Research Areas

Quantum Communication

Quantum communication research applies the laws of quantum physics to protecting and transmitting data in a secure and effectively unhackable manner. To do this, quantum communications systems exploit the phenomenon of quantum entanglement, in which two particles can be so inextricably connected that any action on one particle instantly influences the second, no matter how far apart they are. This kind of quantum encryption has applications in fields such as computing and finance.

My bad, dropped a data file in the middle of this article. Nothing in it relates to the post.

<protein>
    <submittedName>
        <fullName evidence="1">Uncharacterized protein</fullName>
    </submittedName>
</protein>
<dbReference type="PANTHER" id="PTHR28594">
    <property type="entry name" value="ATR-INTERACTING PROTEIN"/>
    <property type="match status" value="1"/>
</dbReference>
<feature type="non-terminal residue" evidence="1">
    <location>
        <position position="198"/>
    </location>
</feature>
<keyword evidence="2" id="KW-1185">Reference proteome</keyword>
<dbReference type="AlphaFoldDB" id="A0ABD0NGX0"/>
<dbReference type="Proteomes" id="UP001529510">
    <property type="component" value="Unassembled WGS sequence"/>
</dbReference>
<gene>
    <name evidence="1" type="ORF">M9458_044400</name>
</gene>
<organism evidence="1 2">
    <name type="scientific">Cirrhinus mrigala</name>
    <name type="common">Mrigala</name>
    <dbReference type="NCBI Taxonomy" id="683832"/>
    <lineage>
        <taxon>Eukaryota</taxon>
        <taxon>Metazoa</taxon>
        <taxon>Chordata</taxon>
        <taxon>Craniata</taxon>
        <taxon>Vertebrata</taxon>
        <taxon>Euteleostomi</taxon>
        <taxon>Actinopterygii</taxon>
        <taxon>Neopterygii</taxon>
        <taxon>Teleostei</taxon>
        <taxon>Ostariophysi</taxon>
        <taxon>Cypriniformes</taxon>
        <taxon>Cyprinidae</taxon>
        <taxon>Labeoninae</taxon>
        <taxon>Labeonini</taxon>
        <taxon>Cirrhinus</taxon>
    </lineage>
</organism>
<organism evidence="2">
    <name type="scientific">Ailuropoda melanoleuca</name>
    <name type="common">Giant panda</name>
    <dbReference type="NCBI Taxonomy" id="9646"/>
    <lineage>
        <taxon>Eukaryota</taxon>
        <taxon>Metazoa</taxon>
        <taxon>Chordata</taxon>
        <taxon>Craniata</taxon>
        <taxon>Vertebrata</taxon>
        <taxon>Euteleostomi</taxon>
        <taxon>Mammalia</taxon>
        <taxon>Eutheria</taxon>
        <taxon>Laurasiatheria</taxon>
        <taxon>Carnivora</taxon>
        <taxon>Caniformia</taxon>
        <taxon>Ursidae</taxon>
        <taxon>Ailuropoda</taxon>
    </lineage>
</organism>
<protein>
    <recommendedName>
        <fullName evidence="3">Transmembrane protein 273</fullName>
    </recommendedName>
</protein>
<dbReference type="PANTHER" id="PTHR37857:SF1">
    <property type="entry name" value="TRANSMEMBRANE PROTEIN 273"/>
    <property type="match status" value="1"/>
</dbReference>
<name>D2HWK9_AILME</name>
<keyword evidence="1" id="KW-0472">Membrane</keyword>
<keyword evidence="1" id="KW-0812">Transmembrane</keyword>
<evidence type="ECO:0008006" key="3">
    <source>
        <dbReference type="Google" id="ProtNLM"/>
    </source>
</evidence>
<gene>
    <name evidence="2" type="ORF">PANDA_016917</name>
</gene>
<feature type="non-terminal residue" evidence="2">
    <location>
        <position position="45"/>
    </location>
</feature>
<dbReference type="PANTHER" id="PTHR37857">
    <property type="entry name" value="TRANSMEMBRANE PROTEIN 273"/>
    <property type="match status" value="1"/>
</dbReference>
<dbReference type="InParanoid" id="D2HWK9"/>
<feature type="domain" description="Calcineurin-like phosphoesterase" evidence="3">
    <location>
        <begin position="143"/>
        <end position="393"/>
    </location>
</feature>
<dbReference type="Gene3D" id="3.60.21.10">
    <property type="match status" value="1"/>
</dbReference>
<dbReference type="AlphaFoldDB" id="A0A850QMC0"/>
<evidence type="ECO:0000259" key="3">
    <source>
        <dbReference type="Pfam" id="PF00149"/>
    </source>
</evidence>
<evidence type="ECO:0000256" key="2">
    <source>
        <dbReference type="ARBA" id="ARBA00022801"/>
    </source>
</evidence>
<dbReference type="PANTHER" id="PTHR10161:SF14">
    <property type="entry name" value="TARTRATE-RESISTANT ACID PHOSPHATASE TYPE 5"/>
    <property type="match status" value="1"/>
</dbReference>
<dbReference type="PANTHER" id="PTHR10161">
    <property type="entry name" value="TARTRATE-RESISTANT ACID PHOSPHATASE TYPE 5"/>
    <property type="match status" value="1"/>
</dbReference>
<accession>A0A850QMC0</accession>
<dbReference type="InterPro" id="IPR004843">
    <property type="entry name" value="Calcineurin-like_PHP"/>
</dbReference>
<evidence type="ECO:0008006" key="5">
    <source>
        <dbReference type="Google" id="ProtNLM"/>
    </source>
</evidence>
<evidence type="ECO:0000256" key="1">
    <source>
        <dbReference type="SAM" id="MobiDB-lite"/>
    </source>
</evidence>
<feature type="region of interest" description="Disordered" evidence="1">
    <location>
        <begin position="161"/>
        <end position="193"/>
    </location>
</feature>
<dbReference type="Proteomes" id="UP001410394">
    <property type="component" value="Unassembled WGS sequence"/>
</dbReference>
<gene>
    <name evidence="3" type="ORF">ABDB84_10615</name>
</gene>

Chicago Quantum Exchange scientists are advancing quantum communication research and technology. In collaboration with Argonne National Laboratory, Chicago Quantum Exchange scientists have created a Chicago-area fiber-optic network that taps the principles of quantum physics to send unhackable information across long distances. This quantum loop serves as a testbed for long-distance quantum communications experiments by researchers and collaborators from the Chicago Quantum Exchange and industry alike. Such a network could one day form the basis for a truly secure quantum internet, which would have wide-ranging impact on communications, computing, and national security. Researchers are also investigating quantum memories, quantum error correction, and other necessary components for the maintenance of quantum information. To develop these technologies, scientists are engineering and optimizing devices from materials such as diamonds, silicon carbide, wide bandgap semiconductors, and others that allow them to distribute and process quantum information more efficiently.